Using Jupyter Notebook extensions¶
You can open Jupyter Notebook by running
jupyter notebook, or by opening Anaconda Navigator and clicking the Jupyter Notebook icon.
With Anaconda you can download and install 4 extensions for the Jupyter Notebook which make the notebook easier to use:
- Notebook Present (nbpresent).
- Notebook Anaconda Cloud (nb_anacondacloud).
- Notebook Conda (nb_conda).
- Notebook Conda Kernels (nb_conda_kernels).
Installing any of the 4 installs all of them. The _nb_ext_conf package is also installed, which activates the extensions.
To get the extensions using Anaconda Navigator:
- Install and manage notebook extensions packages like any other packages. See Navigator user guide.
- To use the new extensions, on the Navigator Home tab, open Jupyter Notebook.
To install all Jupyter Notebook extensions from the command line, run:
conda install nb_conda
These extensions were already installed in Anaconda versions 4.1 and 4.2. If you have Anaconda v4.1 or v4.2 installed, there is no need to install them separately. To begin using them, open a new or existing notebook.
To remove all Jupyter Notebook extensions, run:
conda remove nb_conda
nb_conda or any other 1 of the 4 extensions uninstalls all 4.
To disable Jupyter Notebook extensions individually without uninstalling them, run:
python -m nb_conda_kernels.install --disable --prefix=<ENV_PREFIX> jupyter-nbextension disable nb_conda --py --sys-prefix jupyter-serverextension disable nb_conda --py --sys-prefix jupyter-nbextension disable nb_anacondacloud --py --sys-prefix jupyter-serverextension disable nb_anacondacloud --py --sys-prefix jupyter-nbextension disable nbpresent --py --sys-prefix jupyter-serverextension disable nbpresent --py --sys-prefix
<ENV_PREFIX> with your root environment or another conda environment where the extensions have been installed.
This extension turns your notebook into a PowerPoint-style presentation.
To begin using Notebook Present:
In the top menu bar, locate the two buttons Edit Presentation and Show Presentation:
Click the Edit Presentation button. The icon looks like a present in a box with wrapping paper and a bow on top.
A black bar with several icons appears on the right side of your browser. As you click each icon, the layout of your screen changes:
Click the Help icon to view 3 quick tours of the main features of Notebook Present:
- Intro Tour.
- Slides Tour.
- Editor Tour.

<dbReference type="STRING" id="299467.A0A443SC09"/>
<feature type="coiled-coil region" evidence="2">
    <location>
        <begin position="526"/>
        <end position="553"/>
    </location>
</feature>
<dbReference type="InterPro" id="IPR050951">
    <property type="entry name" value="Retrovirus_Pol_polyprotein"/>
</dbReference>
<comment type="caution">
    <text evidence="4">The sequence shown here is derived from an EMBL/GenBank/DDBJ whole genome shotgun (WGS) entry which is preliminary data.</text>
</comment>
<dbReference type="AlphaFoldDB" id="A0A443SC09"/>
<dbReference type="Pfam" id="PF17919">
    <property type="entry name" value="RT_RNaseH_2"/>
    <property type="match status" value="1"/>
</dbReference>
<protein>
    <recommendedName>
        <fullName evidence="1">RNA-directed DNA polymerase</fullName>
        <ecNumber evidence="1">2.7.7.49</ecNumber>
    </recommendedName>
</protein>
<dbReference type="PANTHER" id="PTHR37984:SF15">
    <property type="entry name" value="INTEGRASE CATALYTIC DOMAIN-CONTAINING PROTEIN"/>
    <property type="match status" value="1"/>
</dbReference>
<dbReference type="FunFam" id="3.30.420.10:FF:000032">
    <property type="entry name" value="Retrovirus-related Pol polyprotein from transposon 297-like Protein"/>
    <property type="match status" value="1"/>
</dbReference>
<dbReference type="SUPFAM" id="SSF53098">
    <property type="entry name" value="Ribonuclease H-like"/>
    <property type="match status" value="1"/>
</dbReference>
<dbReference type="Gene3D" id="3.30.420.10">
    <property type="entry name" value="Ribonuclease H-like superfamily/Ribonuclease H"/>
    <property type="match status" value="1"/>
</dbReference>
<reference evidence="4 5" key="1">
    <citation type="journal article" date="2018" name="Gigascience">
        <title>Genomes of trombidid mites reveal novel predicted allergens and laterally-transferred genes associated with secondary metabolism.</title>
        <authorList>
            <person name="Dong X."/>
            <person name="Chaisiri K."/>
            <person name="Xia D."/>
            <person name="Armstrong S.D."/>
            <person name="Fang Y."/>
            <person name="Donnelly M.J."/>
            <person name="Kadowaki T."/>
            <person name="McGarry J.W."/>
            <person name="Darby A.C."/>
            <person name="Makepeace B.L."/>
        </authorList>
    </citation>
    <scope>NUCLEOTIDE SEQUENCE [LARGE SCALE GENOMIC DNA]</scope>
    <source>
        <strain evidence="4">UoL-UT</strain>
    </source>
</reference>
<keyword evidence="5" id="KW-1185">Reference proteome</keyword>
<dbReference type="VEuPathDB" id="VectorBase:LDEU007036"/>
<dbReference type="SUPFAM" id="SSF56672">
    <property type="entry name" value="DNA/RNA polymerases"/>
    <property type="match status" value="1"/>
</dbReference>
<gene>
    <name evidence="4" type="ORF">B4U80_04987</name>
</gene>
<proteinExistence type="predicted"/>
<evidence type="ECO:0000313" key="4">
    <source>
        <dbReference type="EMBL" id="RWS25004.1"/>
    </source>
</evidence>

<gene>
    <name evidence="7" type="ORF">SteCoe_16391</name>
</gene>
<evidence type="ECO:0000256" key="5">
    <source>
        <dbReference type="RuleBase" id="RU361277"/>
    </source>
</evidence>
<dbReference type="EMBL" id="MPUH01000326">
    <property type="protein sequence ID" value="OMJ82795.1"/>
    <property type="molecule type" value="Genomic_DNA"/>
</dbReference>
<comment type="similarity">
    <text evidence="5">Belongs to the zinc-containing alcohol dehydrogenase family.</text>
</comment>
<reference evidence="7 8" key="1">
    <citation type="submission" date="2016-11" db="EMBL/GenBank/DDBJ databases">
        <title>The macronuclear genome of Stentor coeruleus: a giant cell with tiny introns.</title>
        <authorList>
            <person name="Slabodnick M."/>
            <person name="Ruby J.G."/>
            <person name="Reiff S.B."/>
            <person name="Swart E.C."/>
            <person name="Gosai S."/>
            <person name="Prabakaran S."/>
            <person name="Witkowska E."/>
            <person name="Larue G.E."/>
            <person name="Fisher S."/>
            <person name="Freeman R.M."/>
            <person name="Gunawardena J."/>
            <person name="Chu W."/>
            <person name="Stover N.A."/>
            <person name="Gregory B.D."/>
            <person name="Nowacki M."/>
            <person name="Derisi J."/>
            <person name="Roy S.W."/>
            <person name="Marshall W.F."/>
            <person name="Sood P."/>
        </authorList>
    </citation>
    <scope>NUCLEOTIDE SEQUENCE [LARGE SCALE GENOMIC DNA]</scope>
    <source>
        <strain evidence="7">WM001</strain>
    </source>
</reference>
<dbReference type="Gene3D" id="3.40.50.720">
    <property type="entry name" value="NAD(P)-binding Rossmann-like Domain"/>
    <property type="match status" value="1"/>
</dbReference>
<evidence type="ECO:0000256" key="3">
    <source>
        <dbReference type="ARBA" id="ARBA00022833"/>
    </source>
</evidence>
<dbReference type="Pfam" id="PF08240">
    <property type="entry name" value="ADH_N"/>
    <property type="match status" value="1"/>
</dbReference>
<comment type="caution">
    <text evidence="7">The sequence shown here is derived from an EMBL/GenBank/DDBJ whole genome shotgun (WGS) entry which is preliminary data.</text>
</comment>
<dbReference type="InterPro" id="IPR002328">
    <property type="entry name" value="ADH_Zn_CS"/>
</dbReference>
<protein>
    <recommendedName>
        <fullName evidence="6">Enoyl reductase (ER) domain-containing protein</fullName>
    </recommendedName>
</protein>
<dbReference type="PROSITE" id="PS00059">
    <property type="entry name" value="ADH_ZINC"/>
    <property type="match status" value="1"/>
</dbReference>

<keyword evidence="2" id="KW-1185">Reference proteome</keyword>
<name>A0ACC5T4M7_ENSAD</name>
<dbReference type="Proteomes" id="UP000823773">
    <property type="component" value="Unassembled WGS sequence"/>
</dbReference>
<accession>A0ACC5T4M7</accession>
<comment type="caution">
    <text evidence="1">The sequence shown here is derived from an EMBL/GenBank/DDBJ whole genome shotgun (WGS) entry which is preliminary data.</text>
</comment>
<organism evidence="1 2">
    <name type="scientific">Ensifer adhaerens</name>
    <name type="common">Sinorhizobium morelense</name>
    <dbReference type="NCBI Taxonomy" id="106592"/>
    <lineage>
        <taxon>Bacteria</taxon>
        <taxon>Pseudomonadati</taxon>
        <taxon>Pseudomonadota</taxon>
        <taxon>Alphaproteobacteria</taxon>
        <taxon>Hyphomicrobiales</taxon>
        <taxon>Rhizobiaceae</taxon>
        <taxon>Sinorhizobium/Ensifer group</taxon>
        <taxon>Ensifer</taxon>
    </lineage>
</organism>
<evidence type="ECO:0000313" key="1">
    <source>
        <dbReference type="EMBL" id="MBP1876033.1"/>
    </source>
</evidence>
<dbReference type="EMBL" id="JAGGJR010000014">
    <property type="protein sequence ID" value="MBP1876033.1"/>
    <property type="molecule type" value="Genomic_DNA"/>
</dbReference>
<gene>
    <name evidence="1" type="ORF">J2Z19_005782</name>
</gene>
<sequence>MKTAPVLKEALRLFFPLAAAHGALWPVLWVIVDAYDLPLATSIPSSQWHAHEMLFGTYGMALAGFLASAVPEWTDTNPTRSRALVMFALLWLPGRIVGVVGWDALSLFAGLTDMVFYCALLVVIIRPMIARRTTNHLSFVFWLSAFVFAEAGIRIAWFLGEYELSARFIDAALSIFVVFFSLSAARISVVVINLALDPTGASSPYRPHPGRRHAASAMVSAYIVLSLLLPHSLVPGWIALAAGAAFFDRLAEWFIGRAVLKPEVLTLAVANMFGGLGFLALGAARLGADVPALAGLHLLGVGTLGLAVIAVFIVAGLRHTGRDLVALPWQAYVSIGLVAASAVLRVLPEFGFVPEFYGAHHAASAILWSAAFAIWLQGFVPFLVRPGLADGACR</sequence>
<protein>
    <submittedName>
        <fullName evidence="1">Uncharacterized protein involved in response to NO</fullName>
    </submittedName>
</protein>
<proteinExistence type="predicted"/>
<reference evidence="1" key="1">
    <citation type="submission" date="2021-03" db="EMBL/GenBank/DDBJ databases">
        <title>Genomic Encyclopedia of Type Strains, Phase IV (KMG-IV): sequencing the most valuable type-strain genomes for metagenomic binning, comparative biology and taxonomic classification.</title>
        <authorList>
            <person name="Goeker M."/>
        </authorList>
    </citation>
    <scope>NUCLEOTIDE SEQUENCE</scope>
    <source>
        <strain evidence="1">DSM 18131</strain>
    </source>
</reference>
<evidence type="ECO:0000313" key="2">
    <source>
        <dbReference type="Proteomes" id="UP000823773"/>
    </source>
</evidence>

To see a 2-minute presentation on how to use all of the main features, in the Help menu, select Intro.
Every button is explained. You can pause, go back to the previous slide, or advance to the next slide. Here is a summary of the presentation:
App Bar–When Authoring, use the App Bar to control the content and style of your presentation. It also activates several special editing keyboard shortcuts:
Stop Authoring–Clicking the Edit Presentation button again stops Authoring and removes all keyboard shortcuts.
Show Presentation–If you just want to run your presentation without using any Authoring tools, click the Show Presentation button.
Presenting/Authoring–Once you have made some slides, start Presenting, where you can use most Notebook functions with the Theme we have defined, as well as customize slides on the fly.
Slides button–Slides, which are made of Regions linked to Cell Parts, and can be imported, created, linked, reordered, and edited here:
Theming–Theming lets you select from existing colors, typography, and backgrounds to make distinctive presentations. The first theme you select becomes the default, while you can choose custom themes for a particular slide, such as a title:
Saving–Whenever you save your Notebook, all your presentation data will be stored in the Notebook .ipynb file.
Downloading–After you’ve made a presentation, you can download it as an HTML page. In the menu, select Download, and then select Download As: Presentation (.html).
Help–Activate Help at any time to try other tours, obtain other information, and connect with the Present community.
To see a 2-minute presentation on how to create and manage slides, in the Help menu, click Slides.
Here is a summary of the presentation:
- Slides make up a presentation. Clicking Slides toggles the sorter view and the Slide Toolbar.
- Slide Toolbar–Let’s create a new slide. Clicking the + Slide offers some choices for creating your new slide.
- Import–The quickest way to create a presentation is to import every complete cell as a slide. If you’ve already created slides with the official slideshow cell toolbar or RISE, you can import most of the content.
- Template Library–You can also pick from some existing templates.
- Reuse Slide as Template–You can copy an existing slide.
- Simple Template–A common template is the Quad Chart, with 4 pieces of content arranged in a grid.
- Region–The Quad Chart has 4 Regions. Select a region by clicking it.
- Linking a Region to a Cell Part–Each Region can be linked to a single Cell Part.